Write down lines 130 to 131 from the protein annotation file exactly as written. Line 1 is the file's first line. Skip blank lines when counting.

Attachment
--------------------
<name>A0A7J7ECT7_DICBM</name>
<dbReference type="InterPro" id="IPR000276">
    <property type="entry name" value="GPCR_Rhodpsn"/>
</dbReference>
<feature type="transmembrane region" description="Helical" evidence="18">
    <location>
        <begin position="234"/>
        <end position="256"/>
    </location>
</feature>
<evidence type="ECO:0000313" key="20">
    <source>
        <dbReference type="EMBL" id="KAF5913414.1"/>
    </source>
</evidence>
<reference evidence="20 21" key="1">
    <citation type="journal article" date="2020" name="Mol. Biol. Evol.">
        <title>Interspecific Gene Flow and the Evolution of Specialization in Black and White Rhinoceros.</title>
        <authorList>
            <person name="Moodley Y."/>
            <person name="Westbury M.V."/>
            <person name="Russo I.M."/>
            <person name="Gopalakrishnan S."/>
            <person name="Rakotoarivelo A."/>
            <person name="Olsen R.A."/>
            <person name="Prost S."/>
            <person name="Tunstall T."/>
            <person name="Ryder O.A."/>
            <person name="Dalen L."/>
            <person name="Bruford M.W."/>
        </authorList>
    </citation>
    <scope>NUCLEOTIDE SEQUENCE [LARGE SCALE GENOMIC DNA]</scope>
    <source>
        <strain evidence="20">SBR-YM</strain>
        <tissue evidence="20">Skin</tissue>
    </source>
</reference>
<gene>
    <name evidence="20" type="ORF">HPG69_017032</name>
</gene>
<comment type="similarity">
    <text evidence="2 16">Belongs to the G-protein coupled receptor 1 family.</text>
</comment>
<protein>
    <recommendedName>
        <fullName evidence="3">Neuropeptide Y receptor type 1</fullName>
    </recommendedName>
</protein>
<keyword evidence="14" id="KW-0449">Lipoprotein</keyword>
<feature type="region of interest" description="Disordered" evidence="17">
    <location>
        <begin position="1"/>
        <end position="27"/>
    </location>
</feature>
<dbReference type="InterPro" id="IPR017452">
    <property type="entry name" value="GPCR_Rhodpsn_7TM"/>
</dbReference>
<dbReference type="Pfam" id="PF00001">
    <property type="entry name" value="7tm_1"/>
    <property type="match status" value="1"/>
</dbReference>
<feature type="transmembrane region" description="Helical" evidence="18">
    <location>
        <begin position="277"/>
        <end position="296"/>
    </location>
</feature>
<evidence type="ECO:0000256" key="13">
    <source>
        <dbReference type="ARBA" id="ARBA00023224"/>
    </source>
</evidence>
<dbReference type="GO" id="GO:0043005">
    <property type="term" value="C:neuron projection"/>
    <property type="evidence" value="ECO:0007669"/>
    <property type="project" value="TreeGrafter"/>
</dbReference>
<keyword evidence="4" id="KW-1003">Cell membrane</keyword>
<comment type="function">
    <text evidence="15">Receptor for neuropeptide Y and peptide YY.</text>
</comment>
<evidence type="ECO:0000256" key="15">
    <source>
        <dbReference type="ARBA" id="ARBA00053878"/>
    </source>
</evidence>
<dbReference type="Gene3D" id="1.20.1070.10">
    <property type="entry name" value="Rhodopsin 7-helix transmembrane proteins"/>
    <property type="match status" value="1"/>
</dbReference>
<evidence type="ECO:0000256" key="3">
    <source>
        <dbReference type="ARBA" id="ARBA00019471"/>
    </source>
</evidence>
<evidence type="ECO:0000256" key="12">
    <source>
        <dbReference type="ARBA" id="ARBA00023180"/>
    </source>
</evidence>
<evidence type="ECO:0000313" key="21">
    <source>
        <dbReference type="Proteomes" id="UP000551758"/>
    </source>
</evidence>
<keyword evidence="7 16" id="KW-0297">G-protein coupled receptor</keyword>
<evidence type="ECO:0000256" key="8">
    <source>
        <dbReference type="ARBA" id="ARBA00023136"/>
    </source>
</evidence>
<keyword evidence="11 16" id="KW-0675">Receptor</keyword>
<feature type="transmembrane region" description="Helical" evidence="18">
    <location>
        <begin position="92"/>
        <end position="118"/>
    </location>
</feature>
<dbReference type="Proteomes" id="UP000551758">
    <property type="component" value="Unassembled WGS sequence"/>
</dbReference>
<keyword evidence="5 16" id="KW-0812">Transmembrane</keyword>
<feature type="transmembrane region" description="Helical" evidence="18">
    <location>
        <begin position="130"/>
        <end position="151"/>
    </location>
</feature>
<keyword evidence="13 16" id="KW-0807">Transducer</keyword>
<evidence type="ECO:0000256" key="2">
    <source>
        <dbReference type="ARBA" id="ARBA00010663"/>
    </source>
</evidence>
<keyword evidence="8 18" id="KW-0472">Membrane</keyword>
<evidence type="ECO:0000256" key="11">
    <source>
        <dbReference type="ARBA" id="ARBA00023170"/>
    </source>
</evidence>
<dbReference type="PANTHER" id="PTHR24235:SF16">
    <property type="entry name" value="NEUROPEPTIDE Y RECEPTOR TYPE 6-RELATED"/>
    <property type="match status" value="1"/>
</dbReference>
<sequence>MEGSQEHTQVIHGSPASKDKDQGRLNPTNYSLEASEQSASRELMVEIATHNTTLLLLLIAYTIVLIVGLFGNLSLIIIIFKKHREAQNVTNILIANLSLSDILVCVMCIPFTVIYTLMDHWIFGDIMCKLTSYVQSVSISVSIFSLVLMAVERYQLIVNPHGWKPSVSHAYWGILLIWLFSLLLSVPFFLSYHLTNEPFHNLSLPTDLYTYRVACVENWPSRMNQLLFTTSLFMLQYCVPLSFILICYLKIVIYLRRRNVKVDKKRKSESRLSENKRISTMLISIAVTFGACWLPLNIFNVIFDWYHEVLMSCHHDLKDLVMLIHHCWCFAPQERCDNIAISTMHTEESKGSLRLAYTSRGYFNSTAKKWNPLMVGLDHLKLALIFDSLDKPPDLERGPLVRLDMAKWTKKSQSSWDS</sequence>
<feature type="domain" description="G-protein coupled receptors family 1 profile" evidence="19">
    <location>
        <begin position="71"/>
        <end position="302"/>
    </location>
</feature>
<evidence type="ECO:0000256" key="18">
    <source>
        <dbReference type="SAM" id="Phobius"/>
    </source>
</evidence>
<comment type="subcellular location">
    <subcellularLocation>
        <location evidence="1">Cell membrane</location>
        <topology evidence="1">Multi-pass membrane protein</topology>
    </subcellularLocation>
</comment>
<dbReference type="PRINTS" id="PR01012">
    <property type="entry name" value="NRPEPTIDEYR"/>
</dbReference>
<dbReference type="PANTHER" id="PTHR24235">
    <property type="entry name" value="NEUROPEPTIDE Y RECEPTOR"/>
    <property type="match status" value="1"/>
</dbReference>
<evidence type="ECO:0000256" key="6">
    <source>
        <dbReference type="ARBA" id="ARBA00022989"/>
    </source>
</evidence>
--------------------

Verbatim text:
</feature>
<keyword evidence="13 16" id="KW-0807">Transducer</keyword>